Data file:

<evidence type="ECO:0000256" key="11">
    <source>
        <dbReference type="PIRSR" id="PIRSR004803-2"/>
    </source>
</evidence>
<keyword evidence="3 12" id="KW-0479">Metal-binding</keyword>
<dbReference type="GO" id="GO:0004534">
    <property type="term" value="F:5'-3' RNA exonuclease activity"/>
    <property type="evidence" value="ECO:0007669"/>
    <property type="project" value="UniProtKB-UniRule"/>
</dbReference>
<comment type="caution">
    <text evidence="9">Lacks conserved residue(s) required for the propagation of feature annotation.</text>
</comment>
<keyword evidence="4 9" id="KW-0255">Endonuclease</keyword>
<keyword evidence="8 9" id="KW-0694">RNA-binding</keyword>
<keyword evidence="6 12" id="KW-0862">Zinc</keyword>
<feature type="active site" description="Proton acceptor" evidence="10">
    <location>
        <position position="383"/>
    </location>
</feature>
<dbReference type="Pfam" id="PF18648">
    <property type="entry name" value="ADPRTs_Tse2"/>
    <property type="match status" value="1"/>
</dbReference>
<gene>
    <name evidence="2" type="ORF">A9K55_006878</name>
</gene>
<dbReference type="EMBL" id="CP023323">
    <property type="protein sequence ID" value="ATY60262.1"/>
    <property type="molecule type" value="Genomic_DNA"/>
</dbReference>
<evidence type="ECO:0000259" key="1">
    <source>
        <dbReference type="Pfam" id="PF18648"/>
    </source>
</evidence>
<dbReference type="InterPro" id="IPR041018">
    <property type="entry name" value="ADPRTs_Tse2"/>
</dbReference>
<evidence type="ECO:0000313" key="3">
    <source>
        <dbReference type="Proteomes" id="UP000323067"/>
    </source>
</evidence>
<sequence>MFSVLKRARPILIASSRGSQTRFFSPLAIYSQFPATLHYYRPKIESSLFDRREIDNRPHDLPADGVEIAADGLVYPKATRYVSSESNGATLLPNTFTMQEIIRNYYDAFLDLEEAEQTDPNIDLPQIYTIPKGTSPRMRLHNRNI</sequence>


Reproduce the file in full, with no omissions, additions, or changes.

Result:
<evidence type="ECO:0000256" key="11">
    <source>
        <dbReference type="PIRSR" id="PIRSR004803-2"/>
    </source>
</evidence>
<keyword evidence="3 12" id="KW-0479">Metal-binding</keyword>
<dbReference type="GO" id="GO:0004534">
    <property type="term" value="F:5'-3' RNA exonuclease activity"/>
    <property type="evidence" value="ECO:0007669"/>
    <property type="project" value="UniProtKB-UniRule"/>
</dbReference>
<comment type="caution">
    <text evidence="9">Lacks conserved residue(s) required for the propagation of feature annotation.</text>
</comment>
<keyword evidence="4 9" id="KW-0255">Endonuclease</keyword>
<keyword evidence="8 9" id="KW-0694">RNA-binding</keyword>
<keyword evidence="6 12" id="KW-0862">Zinc</keyword>
<feature type="active site" description="Proton acceptor" evidence="10">
    <location>
        <position position="383"/>
    </location>
</feature>
<dbReference type="Pfam" id="PF18648">
    <property type="entry name" value="ADPRTs_Tse2"/>
    <property type="match status" value="1"/>
</dbReference>
<gene>
    <name evidence="2" type="ORF">A9K55_006878</name>
</gene>
<dbReference type="EMBL" id="CP023323">
    <property type="protein sequence ID" value="ATY60262.1"/>
    <property type="molecule type" value="Genomic_DNA"/>
</dbReference>
<evidence type="ECO:0000259" key="1">
    <source>
        <dbReference type="Pfam" id="PF18648"/>
    </source>
</evidence>
<dbReference type="InterPro" id="IPR041018">
    <property type="entry name" value="ADPRTs_Tse2"/>
</dbReference>
<evidence type="ECO:0000313" key="3">
    <source>
        <dbReference type="Proteomes" id="UP000323067"/>
    </source>
</evidence>
<sequence>MFSVLKRARPILIASSRGSQTRFFSPLAIYSQFPATLHYYRPKIESSLFDRREIDNRPHDLPADGVEIAADGLVYPKATRYVSSESNGATLLPNTFTMQEIIRNYYDAFLDLEEAEQTDPNIDLPQIYTIPKGTSPRMRLHNRNI</sequence>